Case highlights lack of safeguards during jail interviews; Judge: Inmates can't be expected to know the law

Case highlights lack of safeguards during jail interviews; Judge: Inmates can't be expected to know the law - Grant Scott-Goforth/The Times-Standard

Case highlights lack of safeguards during jail interviews; Judge: Inmates can't be expected to know the law

Humboldt County Superior Court Judge Bruce Watson said a Eureka Police Department detective stepped over the line when he interviewed a burglary defendant without an attorney present in February.

Public defender Gregory Elvine-Kreis, who heads the county's Conflict Counsel Office, said the police department lacked safeguards for defendants' attorney-client privilege when EPD Detective Ron Prose interviewed his client about an alleged burglary. Elvine-Kreis sought a dismissal of charges against his client, which Watson denied Friday.

Watson said it's not unusual for an attorney to allow a client to speak with police when it doesn't regard the case at hand. This keeps the attorney from hearing information relevant to other clients that he or she may have.

”The attorney is, in essence, shielded from that information,” Watson said.

That permission is usually based on the expectation that only collateral information will be discussed, Watson said. In this instance, the detective should have asked the public defender if he could talk to his client about an alleged burglary. The attorney arranged the interview, but apparently was unaware that the conversation would lead to the matter currently before the court.

That interview led to a confession, in addition to other information the detective was seeking.

Former Deputy District Attorney Allan Dollison, who was informed of Prose's interview as early as March, could have used a confession to counter any testimony the defendant gave in court.

”The problem is the defendant is not expected to be, nor schooled in those finer points of law,” Watson said.

Prose testified that he had frequently spoken to inmates to gather information, and his supervisors did not warn him against talking to the defendant about the burglary case.

He said the content of inmate interviews are sensitive because it can put defendants at risk if it becomes known they collaborated with police.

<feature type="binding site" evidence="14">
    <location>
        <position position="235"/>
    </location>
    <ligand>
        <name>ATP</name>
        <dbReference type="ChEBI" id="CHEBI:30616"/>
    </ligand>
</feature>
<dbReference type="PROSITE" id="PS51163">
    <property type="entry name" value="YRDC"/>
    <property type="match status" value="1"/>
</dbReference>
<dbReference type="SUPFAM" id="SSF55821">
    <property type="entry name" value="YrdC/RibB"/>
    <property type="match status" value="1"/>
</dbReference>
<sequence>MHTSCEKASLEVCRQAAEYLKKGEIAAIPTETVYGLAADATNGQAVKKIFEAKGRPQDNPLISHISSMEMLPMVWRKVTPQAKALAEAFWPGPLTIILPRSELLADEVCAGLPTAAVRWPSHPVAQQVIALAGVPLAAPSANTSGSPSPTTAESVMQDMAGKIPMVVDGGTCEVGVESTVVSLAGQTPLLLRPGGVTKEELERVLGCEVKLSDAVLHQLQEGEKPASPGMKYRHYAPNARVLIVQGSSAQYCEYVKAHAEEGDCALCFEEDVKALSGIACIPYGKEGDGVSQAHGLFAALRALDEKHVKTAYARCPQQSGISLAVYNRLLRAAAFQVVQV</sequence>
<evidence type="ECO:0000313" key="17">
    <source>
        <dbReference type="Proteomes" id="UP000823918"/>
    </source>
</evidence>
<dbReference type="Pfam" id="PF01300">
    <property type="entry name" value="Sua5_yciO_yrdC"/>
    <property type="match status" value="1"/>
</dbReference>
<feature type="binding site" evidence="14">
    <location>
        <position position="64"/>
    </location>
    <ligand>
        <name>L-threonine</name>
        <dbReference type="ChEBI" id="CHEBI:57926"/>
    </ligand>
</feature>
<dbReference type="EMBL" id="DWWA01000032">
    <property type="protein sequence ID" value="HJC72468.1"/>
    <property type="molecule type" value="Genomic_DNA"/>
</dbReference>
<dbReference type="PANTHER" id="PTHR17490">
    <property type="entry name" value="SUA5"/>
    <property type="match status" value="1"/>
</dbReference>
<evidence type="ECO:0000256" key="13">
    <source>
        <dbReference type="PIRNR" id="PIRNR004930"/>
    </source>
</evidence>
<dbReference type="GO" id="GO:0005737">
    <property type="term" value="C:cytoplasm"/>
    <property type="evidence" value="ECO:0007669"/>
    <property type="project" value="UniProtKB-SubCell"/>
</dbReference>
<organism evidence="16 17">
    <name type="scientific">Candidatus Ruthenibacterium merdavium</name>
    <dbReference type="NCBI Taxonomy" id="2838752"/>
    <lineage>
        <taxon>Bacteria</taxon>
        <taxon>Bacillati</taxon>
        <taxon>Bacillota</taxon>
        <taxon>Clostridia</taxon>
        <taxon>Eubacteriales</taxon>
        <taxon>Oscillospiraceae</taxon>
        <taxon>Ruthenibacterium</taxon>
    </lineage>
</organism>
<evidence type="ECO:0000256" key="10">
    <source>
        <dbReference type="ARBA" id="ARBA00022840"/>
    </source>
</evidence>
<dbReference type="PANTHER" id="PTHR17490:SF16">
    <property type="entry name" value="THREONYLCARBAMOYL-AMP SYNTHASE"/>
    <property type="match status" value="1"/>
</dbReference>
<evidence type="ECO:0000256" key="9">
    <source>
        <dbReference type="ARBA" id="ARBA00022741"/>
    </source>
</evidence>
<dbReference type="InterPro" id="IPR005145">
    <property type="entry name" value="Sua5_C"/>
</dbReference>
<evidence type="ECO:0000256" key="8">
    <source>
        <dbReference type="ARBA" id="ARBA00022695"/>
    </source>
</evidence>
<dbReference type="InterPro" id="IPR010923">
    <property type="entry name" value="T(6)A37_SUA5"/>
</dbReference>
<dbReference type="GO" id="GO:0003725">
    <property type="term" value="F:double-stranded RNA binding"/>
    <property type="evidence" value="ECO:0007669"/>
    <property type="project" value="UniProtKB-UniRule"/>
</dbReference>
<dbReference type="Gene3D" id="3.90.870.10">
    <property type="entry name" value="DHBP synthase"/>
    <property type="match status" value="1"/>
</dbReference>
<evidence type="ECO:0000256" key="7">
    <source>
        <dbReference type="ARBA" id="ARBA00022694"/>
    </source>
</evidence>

Eureka Police Chief Murl Harpham was subpoenaed but did not appear at the hearing to discuss the protocols of interviewing inmates.

”Harpham is the boss,” Elvine-Kreis said. “He is not aware of this case, he knows nothing about this interview, he is being called to lay the foundation that the Eureka Police Department doesn't have any safety mechanisms in place for violations of citizen's constitutional rights.”

Reached on the phone Thursday, Harpham said he told Elvine-Kreis in a conversation prior to the hearing to contact him if he wanted him to appear, although he was surprised to receive a subpoena.

”There's nothing I can offer,” he said, saying he wasn't familiar with the “convoluted” case or the interview.

He said he called the county's Conflict Counsel Office and asked why he was subpoenaed and was told, “just be on call that day.”

”All he has to do is phone,” Harpham said. “I'm not gonna go sit up there all day for something I don't know about.”

Harpham said while he doesn't have a policy dictating how detectives should talk with defendants in custody, that there's an expectation the officers are aware of laws regarding their rights.

He said the defense attorney requested a meeting with EPD, and they granted that request.

Watson said it didn't appear that EPD or the district attorney's office attempted to hide the interview or stood to benefit from hiding it.

”There doesn't seem to be anything to be gained by any purposeful non-disclosure,” Watson said.

Public defender cites police, DA misconduct in burglary case; Judge denies motion to dismiss